I get to find a lot more stuff than most people do because I go to places that other people don’t. Plus, looking for old stuff gives me a rush, which probably isn’t what gives other people a rush at all! It’s an amazing feeling to round a bend in an old track that widens up to reveal a dilapidated old shack full of aging and broken furniture; the owner long since dead and gone. My heart picks up speed at the first suggestion of the glint of sun off broken glass until the butterflies arrive in my stomach and the words howcool is this, how cool is this are tumbling repeatedly from my mouth. Standing inside the old I can’t decide where to look first and I wonder about who the people were, how they came to be here and why they left and no one ever came back. Momentarily I am sad for the vacuum their departure has left, but then am once again commanded by my unwavering curiosity towards all the things I can never know.
Image: Cooloola Great Walk (from Queensland.com website)
Leaving from Rainbow Beach end
Date TBA, but from 12th April onwards
Cost is $6.75/night/person ($27 on QPWS booking site), plus any associated transfer costs
You won’t need a lot of experience, but you will definitely need to be fit and committed to completing the entire 100km. I’m not carrying anyone out!
Image: I’m not doing this! (Credit for image: click here)
This is a remote hike that requires self sufficiency and you will need to carry all of your own gear in a pack on your back. This will weigh somehwere in the vicinity of 10 – 20kg. You will be responsible for your own water, your own food and its preparation.
I am more than willing to help anyone who needs a hand with stuff, including advice and any recommendations, I just wanted to make it clear than while I am an experienced hiker with eco tourism qualifications, this is NOT a glamping experience and you will be responsible for your own health, safety and any other requirements.
There are a few companies that charge people for this hike. This company lists it as $1095 per person and all you get is your food and the camping permits. That means that the experience and the food is worth a whopping $1068!! Gees, the food would want to be bloody top shelf for that price. Not sure my indian sachets would cut it:
Image: I love these things! They are so freakin’ yummy. You can get them from supermarkets, but the best ones come from Indian shops (Gits Ready Meals). They are all around $2.50 – $4.00 each.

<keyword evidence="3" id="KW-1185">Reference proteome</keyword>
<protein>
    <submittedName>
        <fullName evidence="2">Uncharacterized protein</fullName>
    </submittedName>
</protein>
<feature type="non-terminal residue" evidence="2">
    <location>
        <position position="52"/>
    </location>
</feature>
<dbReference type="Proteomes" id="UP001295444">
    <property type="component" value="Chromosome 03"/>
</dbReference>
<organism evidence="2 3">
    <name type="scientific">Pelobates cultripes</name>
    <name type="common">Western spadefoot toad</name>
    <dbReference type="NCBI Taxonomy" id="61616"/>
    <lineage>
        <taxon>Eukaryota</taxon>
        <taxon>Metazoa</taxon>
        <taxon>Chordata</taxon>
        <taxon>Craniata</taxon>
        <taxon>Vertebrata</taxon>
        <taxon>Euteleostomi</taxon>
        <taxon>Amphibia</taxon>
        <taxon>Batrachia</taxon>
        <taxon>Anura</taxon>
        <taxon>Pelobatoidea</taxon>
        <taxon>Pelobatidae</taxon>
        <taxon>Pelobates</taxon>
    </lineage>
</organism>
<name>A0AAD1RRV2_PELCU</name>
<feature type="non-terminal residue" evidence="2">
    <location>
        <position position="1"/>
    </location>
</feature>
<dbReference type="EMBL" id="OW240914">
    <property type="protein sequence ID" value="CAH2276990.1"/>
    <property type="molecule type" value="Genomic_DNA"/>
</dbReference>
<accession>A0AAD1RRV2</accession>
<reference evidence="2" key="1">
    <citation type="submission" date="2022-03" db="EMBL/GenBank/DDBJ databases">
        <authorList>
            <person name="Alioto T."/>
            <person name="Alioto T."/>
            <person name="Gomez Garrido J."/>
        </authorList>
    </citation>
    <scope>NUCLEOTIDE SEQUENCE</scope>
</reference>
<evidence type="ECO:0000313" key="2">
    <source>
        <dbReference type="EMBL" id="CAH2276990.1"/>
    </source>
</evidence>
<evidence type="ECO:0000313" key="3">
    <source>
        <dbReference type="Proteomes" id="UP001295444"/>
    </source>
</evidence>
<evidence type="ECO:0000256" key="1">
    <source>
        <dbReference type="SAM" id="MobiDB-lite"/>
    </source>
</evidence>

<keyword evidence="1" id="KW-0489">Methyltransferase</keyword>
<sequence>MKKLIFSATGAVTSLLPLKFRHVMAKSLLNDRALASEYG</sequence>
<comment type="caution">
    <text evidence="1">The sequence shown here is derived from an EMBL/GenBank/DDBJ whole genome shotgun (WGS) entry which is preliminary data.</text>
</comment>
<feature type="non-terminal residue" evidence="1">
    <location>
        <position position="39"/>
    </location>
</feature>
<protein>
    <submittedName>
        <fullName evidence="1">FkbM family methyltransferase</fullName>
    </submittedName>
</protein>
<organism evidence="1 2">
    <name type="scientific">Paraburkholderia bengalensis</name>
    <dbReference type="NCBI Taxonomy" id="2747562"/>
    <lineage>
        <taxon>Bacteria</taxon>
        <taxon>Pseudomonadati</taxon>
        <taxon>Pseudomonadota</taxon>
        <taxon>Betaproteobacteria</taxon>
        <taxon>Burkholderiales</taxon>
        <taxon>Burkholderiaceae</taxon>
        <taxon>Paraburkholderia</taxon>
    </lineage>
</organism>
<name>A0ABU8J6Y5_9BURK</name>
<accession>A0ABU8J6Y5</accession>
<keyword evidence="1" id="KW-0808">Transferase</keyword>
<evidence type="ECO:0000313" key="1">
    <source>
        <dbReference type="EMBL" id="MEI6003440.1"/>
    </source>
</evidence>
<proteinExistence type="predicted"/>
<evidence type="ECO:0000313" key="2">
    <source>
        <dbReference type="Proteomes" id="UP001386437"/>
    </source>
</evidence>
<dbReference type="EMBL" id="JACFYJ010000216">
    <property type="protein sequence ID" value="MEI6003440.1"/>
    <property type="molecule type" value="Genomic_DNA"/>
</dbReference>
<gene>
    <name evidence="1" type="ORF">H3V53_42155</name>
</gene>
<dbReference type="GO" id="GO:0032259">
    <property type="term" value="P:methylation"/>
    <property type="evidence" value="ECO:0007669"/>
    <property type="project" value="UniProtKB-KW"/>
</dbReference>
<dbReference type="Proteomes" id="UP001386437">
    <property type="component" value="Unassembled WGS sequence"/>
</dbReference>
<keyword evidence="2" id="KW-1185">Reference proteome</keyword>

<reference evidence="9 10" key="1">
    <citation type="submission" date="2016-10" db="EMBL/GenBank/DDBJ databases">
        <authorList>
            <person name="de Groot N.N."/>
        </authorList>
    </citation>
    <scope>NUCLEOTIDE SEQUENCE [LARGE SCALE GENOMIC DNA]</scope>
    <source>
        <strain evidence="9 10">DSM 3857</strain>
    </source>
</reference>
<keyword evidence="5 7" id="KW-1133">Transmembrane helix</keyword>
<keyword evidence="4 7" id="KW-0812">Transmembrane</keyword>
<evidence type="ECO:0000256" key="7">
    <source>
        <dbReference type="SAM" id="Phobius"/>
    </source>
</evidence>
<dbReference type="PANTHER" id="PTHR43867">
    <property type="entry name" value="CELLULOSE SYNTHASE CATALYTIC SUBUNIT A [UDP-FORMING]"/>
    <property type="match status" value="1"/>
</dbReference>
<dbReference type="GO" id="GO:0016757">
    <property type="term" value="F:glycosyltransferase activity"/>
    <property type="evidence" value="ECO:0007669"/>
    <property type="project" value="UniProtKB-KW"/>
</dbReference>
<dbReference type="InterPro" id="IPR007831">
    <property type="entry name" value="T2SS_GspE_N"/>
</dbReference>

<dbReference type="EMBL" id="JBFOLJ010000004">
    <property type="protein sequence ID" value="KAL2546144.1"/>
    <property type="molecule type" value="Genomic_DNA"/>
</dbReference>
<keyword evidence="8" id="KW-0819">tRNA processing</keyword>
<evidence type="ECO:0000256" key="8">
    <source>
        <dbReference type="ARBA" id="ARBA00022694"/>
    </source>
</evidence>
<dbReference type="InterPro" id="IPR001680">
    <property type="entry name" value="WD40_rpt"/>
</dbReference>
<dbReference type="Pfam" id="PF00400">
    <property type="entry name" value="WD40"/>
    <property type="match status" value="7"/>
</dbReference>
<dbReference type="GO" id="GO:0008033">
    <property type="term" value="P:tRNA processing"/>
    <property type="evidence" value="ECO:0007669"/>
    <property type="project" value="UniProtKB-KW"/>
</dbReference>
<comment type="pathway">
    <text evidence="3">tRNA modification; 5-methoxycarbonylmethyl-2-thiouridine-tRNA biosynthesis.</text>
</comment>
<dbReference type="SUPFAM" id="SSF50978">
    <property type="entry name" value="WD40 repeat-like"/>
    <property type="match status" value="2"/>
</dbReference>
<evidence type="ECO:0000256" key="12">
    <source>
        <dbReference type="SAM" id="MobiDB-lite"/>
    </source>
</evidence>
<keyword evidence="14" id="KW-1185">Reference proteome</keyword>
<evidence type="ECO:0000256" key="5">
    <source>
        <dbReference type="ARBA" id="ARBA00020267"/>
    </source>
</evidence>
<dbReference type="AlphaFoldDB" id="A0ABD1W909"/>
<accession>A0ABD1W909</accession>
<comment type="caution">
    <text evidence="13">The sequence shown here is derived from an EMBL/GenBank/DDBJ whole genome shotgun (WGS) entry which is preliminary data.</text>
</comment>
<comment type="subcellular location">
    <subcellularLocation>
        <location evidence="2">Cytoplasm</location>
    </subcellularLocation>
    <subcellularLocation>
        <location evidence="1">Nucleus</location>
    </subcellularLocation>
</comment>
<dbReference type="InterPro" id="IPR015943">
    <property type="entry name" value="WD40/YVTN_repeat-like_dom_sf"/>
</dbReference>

I have a few hiking items I can lend people, but this is a list of basic requirements:
Hiking pack (this needs to have some kind of frame. If you can bend your pack , it has no frame and isn’t any good for hiking long distances).
Mess kit (you know, stuff you use to eat. Include a stove here if you want to take one)
Snake bite kit (At least one good compression bandage)
Water and water bottles (inlcude water filtration if you want to filter water. I don’t normally bother if it’s tank water)
Image: Hiking gear. Trangia stove in foreground. Helinox chair and poles, Wilderness Equipment tent.You don’t need expensive gear like this. I only have it because sponsors gave it to me.
A cheap dome tent (not a pop-up one though) from KMart will work fine, or if you want a cheap entry-level hiking tent, check out Snowys. Wild Earth is another awesome outdoor store in Qld. There’s also heaps of good second hand stuff for sale on Gumtree and ebay.
Some stuff you can share, like water filtration, stoves and tents, so not every person needs their own personal item if you are willing to share these things. Sharing stuff also means you can carry half each to reduce each person’s load.
This kind of thing takes a fair bit of dicking around to organise logistically because you have to work out where to leave your car, how to get to the trailhead from where you did leave it, and then at the end, ummm, how do I get home?? So, what I’m saying here is that if you are interested in coming along, we’d have to sort these details out. I can fit (read: squash) 4 other people in my car.
Image: This is a tidied up version of what dicking around looks like. Of course, this doesn’t capture the ten hours I’ve invested in the whole thing or phone calls and emails I’ve made and sent to ask questions about car storage, transportation, etc, etc. It’s easy to see why a lot of people just pay the thousand bucks for a tour company to do this for them. It would save a lot of hair-pulling.
Contact me on this website or send me and email to let me know if you’re interested:
Image: Me on the last long distance hike I did (450km).